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Filtered permeability - World Streets

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  • eric britton
    We would very much like to do an article on the state of the art of filtered permeability for World Streets. IF you are strong n this area or have a contact
    Message 1 of 1 , Mar 19, 2011

      We would very much like to do an article on the state of the art of "filtered permeability" for World Streets.  IF you are strong n this area or have a contact who is, it would be great to hear from you.


      Here is how the entry in Wikipedia looked this morning:


      Filtered permeability

      Filtered permeability is the concept, supported by organisations such as Sustrans, that networks for walking and cycling should be more permeable than the road network for motor vehicles. This, it is argued will encourage walking and cycling by giving them a more attractive environment free from traffic and a time and convenience advantage over car driving. Evidence for this view comes from European cities such as Freiburg, and its rail suburb Vauban, and Groningen which have achieved high levels of walking and cycling by following similar principles, sometimes described as: "a coarse grain for cars and a fine grain for cyclists and pedestrians".[5] Filtered permeability requires cyclists, pedestrians (and sometimes public transport) to be separated from private motor vehicles in some places, although it can be combined with shared space solutions, elsewhere in the same town or city. This is the case in some Dutch towns such as Drachten.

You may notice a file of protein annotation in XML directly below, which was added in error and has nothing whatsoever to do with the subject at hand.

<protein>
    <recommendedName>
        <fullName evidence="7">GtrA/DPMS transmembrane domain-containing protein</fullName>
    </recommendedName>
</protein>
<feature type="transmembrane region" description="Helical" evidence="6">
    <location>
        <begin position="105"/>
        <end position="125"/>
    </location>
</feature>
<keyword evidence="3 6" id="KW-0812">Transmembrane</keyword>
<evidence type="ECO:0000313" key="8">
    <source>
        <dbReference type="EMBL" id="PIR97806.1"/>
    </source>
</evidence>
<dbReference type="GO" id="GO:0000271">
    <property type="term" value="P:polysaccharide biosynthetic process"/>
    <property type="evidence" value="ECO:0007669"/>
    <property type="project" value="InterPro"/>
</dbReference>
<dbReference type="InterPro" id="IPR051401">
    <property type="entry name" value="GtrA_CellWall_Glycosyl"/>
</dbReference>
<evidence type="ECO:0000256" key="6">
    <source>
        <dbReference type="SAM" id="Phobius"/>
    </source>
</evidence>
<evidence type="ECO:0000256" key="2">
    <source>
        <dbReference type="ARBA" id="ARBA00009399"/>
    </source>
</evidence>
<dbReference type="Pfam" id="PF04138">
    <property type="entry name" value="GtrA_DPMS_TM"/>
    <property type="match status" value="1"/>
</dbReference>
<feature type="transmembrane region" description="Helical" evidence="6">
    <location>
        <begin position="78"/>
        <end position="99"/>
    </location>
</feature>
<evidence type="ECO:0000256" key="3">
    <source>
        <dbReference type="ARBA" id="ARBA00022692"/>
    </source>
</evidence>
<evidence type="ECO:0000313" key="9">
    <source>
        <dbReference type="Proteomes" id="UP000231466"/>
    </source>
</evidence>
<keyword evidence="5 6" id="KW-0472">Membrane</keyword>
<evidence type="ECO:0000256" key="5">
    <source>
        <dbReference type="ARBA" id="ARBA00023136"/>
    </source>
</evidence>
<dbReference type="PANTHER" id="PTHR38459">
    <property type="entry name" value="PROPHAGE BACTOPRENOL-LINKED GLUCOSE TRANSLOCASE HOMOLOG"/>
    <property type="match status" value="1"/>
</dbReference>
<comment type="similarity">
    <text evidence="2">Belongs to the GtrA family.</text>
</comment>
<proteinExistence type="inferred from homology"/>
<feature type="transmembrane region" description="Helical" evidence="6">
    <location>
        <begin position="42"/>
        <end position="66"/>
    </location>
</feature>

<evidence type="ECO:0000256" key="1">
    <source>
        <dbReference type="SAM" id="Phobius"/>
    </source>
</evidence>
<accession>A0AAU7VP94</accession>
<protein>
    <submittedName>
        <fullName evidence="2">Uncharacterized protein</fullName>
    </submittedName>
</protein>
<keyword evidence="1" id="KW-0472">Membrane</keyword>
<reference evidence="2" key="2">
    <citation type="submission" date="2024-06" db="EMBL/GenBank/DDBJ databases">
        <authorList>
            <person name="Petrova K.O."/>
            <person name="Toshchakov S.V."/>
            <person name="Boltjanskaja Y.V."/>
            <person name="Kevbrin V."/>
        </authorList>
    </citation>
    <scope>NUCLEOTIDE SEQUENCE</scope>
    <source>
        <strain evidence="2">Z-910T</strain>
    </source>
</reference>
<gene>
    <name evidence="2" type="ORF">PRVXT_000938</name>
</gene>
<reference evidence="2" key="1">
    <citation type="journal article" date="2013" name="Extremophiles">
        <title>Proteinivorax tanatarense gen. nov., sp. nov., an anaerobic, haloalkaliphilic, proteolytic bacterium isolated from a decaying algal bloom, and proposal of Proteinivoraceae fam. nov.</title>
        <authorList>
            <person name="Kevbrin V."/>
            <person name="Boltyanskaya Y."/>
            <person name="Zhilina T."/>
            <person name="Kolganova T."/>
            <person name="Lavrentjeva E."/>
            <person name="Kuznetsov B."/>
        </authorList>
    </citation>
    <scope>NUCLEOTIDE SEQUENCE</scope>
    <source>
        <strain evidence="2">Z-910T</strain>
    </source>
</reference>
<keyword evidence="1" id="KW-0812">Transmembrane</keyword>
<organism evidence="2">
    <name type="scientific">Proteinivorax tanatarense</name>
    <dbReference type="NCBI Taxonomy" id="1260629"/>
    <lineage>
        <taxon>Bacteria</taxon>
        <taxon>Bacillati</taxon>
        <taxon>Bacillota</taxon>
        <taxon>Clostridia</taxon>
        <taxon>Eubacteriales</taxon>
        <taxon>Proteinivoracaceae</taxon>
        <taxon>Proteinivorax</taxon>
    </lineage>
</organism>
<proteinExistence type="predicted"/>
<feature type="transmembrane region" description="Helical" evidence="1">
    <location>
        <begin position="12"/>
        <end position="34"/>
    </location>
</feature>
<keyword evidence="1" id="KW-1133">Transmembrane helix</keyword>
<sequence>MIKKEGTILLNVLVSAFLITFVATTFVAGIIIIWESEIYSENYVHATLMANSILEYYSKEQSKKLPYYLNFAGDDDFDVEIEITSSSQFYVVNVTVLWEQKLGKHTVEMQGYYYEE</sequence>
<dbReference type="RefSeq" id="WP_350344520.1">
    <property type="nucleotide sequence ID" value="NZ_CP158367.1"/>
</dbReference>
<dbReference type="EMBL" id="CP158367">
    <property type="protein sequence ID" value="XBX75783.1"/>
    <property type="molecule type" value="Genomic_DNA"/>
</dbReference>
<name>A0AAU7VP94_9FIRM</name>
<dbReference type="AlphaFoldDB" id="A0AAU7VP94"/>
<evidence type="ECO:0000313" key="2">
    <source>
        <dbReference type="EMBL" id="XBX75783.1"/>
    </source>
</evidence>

The principle of filtered permeability was endorsed for the first time in British Government guidance for the eco-towns programme in 2008[6] and later that year by an alliance of 70 organisations concerned with public health, planning and transport in their policy declaration: Take Action on Active Travel.[7]

      A parallel debate has been occurring in North America, where researchers have proposed and applied the Fused Grid, an urban street network pattern which follows the principles of filtered permeability, to address perceived shortcomings of both the 'traditional' grid and more recent suburban street layouts. A study conducted in Washington State[8] found that the fused grid was associated with significantly higher levels of walking than the other two alternatives. A recent comparison of seven neighbourhood layouts found a 43 and 32 percent increase in walking with respect to a conventional suburban and the traditional grid in a Fused Grid layout, which has greater permeability for pedestrians than for cars due to its inclusion of pedestrian-only paths (filtering). It also showed a 7 to 10 percent range of reduction in driving with respect to the remainder six neighbourhood layouts in the set. [9]


      Thank you.  Eric Britton



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